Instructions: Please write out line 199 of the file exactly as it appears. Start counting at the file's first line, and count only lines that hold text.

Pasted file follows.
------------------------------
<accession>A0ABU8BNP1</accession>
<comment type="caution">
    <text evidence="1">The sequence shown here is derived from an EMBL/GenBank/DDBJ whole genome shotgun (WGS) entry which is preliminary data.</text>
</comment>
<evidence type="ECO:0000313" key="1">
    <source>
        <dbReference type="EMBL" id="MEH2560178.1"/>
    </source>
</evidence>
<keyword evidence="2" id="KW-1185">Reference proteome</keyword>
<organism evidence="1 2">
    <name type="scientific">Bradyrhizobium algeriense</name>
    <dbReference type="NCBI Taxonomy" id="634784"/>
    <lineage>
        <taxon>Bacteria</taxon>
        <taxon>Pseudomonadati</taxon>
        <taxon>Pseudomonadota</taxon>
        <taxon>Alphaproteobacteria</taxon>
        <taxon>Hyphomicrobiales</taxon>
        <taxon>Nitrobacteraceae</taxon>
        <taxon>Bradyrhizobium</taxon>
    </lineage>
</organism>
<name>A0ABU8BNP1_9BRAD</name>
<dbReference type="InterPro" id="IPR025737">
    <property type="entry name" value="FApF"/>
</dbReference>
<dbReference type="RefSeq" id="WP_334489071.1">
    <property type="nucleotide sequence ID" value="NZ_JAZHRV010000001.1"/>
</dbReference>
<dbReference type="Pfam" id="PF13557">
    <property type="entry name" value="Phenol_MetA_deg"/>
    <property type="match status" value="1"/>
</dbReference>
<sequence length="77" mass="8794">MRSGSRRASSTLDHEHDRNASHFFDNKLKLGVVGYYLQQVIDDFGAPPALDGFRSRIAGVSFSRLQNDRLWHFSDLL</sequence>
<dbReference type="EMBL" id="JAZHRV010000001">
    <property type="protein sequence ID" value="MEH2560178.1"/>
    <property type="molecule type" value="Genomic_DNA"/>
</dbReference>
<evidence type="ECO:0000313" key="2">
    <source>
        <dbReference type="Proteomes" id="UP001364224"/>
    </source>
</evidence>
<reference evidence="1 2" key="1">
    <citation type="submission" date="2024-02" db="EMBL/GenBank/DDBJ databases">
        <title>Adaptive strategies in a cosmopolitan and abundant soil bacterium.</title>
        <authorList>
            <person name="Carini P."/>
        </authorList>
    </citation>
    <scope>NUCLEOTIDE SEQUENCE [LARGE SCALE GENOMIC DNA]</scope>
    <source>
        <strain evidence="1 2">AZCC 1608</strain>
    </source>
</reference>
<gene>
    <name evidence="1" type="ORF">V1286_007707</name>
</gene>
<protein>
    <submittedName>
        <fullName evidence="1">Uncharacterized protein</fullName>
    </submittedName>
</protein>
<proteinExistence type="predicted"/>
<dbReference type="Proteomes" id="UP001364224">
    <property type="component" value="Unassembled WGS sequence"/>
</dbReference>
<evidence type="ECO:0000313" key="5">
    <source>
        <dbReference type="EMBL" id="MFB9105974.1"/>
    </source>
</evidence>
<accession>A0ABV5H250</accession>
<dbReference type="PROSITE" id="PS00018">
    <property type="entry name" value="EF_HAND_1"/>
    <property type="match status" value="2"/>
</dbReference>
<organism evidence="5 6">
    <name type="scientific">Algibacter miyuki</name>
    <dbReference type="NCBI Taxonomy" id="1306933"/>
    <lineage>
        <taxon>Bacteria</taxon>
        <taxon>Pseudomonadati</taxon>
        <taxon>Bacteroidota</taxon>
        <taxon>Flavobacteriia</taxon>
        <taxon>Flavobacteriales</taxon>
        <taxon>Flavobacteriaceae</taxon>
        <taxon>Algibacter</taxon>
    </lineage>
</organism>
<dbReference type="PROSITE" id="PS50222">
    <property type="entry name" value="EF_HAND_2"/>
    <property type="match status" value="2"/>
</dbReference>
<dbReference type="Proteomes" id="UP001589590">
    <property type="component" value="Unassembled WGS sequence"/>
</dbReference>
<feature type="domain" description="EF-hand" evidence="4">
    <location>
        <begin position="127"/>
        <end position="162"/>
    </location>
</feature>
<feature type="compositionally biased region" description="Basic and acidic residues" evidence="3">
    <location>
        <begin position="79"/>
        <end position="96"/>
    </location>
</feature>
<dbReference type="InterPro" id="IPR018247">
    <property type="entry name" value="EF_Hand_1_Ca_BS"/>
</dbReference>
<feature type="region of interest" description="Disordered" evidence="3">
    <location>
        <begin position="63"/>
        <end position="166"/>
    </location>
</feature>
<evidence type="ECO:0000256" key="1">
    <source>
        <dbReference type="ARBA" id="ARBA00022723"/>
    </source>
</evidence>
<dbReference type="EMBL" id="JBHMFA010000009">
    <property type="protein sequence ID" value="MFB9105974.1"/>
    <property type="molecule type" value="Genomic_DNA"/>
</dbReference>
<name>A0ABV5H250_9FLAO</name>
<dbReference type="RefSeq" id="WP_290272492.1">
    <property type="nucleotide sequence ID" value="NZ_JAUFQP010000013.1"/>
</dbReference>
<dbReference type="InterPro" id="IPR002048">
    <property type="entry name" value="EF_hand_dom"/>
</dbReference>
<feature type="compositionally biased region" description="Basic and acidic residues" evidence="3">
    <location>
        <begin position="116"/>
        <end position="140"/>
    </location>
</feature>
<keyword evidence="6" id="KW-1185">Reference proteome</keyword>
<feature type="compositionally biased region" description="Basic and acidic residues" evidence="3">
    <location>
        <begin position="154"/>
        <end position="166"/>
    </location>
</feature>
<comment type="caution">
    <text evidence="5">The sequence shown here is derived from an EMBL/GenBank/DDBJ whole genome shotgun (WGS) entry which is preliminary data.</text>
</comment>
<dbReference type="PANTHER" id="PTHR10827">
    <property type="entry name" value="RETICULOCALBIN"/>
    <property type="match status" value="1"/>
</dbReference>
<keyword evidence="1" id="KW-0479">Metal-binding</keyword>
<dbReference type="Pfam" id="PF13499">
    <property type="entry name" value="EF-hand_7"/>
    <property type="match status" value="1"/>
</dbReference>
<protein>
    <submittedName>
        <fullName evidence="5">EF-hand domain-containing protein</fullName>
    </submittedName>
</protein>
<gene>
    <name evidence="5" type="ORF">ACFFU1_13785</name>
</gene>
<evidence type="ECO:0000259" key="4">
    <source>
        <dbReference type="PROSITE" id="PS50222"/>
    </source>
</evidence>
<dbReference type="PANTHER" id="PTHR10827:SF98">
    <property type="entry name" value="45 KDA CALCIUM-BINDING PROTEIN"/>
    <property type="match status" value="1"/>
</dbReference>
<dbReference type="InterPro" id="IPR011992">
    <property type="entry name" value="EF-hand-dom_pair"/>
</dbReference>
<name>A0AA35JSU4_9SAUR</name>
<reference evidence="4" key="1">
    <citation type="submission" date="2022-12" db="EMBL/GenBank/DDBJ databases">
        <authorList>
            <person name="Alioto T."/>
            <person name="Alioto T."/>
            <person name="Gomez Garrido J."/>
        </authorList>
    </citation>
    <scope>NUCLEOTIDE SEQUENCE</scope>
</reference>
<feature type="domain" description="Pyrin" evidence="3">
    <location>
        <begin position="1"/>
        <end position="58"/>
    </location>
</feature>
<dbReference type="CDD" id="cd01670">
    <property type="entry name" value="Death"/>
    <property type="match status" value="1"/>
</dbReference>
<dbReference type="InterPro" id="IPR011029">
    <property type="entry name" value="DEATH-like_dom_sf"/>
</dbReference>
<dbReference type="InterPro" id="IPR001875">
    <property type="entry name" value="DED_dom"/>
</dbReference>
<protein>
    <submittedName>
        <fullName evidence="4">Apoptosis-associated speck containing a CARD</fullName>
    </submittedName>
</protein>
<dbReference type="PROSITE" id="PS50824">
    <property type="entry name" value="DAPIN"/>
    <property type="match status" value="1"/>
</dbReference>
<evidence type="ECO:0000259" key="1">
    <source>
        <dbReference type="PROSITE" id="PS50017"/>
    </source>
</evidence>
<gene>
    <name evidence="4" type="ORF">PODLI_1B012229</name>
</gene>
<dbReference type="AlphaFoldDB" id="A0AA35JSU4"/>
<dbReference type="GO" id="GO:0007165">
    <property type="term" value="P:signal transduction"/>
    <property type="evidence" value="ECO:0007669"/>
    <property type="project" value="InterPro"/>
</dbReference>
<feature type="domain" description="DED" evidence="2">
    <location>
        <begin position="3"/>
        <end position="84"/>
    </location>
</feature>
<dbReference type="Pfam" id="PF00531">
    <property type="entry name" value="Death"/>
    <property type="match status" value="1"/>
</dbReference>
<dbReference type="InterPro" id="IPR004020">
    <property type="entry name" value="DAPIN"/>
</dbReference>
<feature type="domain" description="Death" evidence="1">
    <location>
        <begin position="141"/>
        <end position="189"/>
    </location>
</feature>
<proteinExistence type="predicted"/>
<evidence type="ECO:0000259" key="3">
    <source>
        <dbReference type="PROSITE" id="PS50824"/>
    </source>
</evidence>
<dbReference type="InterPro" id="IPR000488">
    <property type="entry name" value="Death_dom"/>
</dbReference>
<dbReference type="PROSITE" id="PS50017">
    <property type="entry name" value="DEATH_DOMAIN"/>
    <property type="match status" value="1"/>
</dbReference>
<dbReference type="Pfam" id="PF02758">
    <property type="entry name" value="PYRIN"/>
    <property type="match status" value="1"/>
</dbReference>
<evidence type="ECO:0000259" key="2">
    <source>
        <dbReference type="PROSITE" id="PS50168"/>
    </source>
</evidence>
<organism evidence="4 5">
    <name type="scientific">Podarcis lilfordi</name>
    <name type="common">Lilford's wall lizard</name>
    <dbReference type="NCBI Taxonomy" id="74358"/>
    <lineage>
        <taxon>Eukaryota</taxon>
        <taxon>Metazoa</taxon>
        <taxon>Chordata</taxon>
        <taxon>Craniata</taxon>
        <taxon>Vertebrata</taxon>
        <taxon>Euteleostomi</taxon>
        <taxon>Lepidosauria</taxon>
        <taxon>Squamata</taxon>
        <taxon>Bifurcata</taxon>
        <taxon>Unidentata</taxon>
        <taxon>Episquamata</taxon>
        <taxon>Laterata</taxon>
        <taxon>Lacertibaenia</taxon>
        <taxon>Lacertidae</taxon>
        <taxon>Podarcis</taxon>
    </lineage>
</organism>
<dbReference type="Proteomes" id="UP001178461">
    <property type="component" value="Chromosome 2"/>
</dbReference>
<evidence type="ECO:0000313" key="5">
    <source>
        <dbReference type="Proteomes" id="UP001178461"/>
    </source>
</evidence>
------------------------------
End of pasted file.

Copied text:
    <property type="entry name" value="Death"/>